He didn’t audition his cast, per se, because there wasn’t a script for them to read. Instead, Guest sits down with his actors for a chat to figure out if they’re right for the project at hand. “It’s coming in and just talking about stuff for half an hour, and at the end of it I have to decide if they can walk onto a set without rehearsal and start talking,” he explained of his methodology. “This wasn’t a virgin birth. Every single person, with the exception of Michael McKean who I’ve worked with before, I had to assess whether this person was going to be able to work in this style.”
I decided to test Guest’s knowledge of mascotery with my own high-school mascot: The noble gaucho, aka the Argentinian cowboy—a choice that always seemed a bit random growing up in a Northern California town with no discernable connection to the country or culture of Argentina.
“Ah, the gauchos. There are a bunch of gauchos in California,” Guest nodded. “I remember reading about the gaucho because when you do research, names stick out, like the Banana Slugs in Santa Cruz. When my daughter played volleyball in school they were the Wildcats. Well, there are about a million Wildcats. Why don’t you come up with another name?”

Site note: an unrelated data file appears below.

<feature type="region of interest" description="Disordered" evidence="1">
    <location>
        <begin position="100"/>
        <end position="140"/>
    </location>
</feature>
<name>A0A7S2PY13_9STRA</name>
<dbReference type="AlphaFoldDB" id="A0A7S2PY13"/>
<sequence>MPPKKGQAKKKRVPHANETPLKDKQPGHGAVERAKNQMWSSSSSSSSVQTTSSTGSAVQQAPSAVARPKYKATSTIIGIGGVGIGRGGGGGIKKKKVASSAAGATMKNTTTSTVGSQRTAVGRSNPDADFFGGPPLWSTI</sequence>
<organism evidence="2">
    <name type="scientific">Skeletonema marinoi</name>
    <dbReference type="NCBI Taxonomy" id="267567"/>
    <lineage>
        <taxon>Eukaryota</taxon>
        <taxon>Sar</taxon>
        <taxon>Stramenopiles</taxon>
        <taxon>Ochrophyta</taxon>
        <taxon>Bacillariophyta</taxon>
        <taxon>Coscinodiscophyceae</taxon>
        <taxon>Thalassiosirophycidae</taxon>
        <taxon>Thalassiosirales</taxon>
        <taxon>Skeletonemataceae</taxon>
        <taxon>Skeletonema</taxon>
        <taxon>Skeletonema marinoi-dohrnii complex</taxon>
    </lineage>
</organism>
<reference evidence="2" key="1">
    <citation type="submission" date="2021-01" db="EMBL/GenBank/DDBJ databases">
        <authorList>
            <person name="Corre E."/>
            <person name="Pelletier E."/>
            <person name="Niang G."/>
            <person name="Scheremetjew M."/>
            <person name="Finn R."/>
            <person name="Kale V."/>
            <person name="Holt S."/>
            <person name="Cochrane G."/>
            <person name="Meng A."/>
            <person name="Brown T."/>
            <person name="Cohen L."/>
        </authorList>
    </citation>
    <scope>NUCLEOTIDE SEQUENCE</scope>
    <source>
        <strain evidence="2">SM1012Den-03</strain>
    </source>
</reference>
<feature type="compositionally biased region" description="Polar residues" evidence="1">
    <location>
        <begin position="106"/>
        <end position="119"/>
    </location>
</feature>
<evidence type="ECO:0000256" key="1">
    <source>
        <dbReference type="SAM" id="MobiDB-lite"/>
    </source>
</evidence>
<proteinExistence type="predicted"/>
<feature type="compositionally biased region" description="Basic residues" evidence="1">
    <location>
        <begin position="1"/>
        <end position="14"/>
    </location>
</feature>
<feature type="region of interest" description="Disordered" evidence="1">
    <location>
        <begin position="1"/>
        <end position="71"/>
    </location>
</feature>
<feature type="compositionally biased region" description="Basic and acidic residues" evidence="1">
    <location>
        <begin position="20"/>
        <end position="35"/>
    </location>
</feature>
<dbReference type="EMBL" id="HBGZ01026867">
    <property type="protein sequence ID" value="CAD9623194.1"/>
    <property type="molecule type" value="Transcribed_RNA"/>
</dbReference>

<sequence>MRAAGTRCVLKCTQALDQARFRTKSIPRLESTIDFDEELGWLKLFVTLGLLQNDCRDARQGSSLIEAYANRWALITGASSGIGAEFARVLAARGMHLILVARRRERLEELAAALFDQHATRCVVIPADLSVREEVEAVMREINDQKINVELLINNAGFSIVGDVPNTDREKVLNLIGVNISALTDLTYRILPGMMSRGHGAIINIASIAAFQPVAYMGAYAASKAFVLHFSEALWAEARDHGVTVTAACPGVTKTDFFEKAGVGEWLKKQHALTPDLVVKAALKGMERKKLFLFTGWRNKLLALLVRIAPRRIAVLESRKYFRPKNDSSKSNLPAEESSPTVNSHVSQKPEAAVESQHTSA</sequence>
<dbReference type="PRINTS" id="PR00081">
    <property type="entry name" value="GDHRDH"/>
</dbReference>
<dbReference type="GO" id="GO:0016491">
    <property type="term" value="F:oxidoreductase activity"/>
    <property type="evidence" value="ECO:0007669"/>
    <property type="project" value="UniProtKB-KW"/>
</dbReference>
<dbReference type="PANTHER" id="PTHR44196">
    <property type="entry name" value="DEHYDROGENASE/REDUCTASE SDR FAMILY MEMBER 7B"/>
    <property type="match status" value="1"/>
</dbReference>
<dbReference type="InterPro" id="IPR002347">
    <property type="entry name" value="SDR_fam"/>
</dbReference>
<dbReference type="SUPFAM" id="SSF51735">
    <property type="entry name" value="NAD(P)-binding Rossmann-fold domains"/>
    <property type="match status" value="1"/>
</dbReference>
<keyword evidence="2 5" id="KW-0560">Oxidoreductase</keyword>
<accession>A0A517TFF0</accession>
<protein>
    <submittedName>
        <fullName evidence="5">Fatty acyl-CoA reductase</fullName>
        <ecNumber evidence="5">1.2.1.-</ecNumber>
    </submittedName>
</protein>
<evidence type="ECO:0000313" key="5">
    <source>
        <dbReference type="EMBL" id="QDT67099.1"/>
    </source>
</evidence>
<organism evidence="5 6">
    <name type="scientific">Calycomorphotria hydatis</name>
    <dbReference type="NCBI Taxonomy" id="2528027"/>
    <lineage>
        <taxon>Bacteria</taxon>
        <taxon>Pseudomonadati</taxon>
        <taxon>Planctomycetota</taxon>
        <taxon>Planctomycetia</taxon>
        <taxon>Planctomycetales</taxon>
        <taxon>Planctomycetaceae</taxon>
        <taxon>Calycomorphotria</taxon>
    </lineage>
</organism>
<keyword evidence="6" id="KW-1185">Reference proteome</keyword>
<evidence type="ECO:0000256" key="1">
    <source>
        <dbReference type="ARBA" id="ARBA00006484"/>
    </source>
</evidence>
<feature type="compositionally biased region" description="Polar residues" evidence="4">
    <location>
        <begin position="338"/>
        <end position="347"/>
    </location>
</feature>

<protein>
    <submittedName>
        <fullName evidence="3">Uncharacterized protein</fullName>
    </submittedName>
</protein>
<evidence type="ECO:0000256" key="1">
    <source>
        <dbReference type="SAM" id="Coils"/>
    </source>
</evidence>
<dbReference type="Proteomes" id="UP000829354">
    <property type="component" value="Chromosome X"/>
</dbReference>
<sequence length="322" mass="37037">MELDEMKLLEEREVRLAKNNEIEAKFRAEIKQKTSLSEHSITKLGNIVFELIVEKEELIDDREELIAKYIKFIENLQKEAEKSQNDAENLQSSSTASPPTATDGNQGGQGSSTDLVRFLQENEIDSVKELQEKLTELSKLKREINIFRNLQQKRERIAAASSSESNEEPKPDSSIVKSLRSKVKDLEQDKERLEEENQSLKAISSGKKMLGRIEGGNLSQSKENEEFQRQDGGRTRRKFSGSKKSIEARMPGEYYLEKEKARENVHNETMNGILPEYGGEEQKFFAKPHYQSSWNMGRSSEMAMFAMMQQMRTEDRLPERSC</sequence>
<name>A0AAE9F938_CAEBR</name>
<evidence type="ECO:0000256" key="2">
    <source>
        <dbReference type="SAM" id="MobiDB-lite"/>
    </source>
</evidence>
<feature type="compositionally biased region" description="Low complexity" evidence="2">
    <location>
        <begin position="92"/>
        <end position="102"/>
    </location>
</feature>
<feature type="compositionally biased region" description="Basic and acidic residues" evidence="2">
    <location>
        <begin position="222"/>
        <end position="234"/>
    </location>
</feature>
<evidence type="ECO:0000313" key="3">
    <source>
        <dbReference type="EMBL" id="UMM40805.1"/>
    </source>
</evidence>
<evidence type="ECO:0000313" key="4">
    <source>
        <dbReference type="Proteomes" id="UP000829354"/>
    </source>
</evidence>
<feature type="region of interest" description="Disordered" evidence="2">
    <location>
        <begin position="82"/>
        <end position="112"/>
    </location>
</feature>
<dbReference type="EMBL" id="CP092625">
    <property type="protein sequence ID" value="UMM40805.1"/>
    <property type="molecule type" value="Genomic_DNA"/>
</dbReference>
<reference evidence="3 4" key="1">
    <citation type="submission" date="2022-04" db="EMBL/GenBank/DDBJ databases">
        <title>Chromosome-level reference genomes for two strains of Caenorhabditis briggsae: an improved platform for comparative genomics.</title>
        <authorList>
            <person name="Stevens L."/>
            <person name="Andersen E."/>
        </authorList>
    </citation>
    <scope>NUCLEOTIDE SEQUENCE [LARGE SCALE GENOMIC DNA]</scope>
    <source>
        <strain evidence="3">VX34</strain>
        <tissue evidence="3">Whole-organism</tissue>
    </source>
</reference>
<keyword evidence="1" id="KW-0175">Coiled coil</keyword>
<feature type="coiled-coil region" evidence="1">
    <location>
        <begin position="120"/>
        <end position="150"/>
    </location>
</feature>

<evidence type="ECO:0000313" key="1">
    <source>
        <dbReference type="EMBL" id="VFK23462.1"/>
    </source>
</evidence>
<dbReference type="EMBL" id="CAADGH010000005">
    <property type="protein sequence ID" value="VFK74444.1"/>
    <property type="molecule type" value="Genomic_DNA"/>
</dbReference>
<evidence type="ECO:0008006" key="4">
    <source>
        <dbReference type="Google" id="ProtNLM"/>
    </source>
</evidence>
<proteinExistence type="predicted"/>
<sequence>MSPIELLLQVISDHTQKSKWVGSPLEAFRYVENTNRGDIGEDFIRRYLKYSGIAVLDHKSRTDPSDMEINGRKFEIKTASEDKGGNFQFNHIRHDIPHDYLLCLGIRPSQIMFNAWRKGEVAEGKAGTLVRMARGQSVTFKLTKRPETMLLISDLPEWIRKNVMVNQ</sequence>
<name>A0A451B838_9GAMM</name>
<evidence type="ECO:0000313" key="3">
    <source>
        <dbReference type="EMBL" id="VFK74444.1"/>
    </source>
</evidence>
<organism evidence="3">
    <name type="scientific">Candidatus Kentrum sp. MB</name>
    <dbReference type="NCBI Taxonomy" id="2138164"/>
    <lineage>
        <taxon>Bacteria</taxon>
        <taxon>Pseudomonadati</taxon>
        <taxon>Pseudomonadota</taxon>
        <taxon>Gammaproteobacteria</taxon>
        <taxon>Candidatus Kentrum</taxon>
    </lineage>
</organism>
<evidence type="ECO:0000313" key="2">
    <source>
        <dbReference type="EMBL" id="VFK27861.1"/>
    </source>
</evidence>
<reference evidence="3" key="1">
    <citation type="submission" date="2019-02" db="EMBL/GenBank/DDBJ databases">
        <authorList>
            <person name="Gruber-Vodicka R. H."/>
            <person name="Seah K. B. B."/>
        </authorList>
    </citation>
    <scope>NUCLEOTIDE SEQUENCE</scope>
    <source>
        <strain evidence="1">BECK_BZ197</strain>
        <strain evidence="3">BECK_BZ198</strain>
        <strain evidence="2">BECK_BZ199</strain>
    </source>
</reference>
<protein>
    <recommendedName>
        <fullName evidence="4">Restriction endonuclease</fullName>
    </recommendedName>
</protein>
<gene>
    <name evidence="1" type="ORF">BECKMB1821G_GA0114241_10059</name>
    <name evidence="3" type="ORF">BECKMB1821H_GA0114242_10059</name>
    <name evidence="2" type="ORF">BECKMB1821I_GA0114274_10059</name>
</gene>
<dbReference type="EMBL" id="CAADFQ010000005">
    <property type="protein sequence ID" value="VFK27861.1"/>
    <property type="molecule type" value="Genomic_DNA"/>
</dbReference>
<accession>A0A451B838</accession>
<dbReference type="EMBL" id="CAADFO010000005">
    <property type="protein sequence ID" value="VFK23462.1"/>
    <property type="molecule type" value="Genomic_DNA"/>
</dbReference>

One scene in Mascots ponders the politics of these emblems, alluding to controversial teams like the Washington Redskins whose names have come under fire for their cultural insensitivity as the world has become more woke. In the film, Posey’s Cindi Babineaux must face a private tribunal of judges when it’s revealed the women’s college she mascots for was once called the Leaping Squaws.
“I thought this was a very interesting area to get into in the States, where we have an American football team which I just call ‘Washington’—that’s how I refer to them,” he said of the NFL’s Redskins. “I think it’s despicable that that’s not a long-dead issue. And there are other teams like that. The Atlanta Braves had a guy in the stands named Chief Noc-A-Homa, and he would come out of a teepee when someone hit a home run.”
“I think locals that grow up with this would say it’s a tradition,” he continued. “I think it’s insane that this is even discussed. This goes deep in a culture where I think they perceive this as a traditional thing. There was a football team in the South and their mascot was a plantation owner—a slave owner. It wasn’t until recently that they changed it, and they would say, ‘But this is our tradition.’ That’s why that scene is in the movie. It touches on that, and in an interesting way it almost flips it and shows the ignorance of some of the people there. It’s one of my favorite scenes.”